Typical Household Net Worth Plunges Since 1983; Wealth Gap Grows

The median U.S. household net worth plunged to $57,000 in 2010, down from $73,000 in 1983, the latest chapter in a decades-long trend of wealth inequality.
These are some of the findings in a new report from the Economic Policy Institute, a think-tank with left-leaning views on economic issues.
The median household net worth would have been $119,000 “had wealth grown equally across households,” the group said in a statement.
Meanwhile, the top 1 percent of Americans saw their average wealth grow to $16.4 million, up from $9.6 million in 1983.
For a more historical perspective, the report gives this analysis: 50 years ago, the top 1 percent had 125 times the net worth of the median household. That figure rocketed to 288 times by 2010.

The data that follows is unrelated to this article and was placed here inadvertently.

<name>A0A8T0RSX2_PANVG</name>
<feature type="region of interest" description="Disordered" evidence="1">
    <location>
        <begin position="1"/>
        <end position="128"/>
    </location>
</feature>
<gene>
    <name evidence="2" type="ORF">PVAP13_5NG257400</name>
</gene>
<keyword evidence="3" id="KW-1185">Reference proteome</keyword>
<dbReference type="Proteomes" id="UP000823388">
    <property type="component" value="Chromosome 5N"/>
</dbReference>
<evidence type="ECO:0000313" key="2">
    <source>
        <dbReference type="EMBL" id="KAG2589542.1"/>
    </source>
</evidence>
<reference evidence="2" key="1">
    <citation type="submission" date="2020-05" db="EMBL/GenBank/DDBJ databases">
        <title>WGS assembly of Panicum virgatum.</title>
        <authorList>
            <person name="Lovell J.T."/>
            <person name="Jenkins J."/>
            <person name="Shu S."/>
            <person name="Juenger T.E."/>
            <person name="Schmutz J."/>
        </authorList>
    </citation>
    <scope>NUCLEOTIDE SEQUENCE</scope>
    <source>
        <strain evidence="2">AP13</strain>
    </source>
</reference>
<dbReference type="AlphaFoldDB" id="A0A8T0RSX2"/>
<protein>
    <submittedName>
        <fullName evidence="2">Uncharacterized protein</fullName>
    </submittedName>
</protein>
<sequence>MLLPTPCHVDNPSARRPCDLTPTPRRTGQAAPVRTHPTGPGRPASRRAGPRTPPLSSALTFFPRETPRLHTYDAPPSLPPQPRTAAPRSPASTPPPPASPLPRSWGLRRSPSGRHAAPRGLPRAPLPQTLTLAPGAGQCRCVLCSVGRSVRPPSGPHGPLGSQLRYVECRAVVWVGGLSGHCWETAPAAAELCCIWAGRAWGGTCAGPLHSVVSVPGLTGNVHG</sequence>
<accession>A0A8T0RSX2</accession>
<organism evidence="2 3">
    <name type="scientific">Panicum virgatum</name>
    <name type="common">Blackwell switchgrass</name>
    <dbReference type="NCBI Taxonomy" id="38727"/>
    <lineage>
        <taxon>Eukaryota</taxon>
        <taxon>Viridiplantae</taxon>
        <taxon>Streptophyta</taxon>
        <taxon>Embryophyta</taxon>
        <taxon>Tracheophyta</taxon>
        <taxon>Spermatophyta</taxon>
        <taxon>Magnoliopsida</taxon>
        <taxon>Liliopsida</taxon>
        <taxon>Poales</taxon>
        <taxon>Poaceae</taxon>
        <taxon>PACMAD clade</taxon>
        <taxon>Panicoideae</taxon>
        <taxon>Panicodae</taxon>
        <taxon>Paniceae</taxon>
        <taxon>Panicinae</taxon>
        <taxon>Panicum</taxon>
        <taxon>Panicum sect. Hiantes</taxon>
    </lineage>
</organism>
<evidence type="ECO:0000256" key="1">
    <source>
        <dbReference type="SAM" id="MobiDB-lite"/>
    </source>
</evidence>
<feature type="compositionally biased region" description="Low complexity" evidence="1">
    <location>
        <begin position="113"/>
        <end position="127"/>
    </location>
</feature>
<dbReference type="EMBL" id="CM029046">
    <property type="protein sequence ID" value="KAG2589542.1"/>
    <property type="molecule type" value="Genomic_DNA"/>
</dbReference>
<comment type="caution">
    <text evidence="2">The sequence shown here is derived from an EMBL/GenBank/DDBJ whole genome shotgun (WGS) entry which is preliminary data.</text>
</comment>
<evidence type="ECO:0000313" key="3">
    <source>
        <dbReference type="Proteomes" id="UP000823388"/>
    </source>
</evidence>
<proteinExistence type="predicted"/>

“The State of Working America, 12th Edition” asserts that economic policies, including U.S. policymakers’ actions and failures to act, have undercut the ability of workers to benefit from economic growth in the United States.
Here are some of the group’s findings:
• The wages of typical Americans, including college graduates, are lower today than they have been in over a decade. Because hourly wages and compensation failed to grow after the 2001 recession, household incomes had declined even before the current Great Recession.
• Income and wage inequality have risen sharply over the last 30 years. This trend has been driven by a growing concentration of both capital income (the returns on financial assets) and labor income (wages and benefits), as well as a shift from labor income toward capital income.
• Higher earners have reaped a disproportionate share of wage income, and the top one percent of households have received a disproportionate share of all income growth. Aside from the period of strong growth in the late-1990s, wages for low-and middle-wage workers were stagnant from 1979 to 2007, and incomes for lower- and middle-class households grew slowly.

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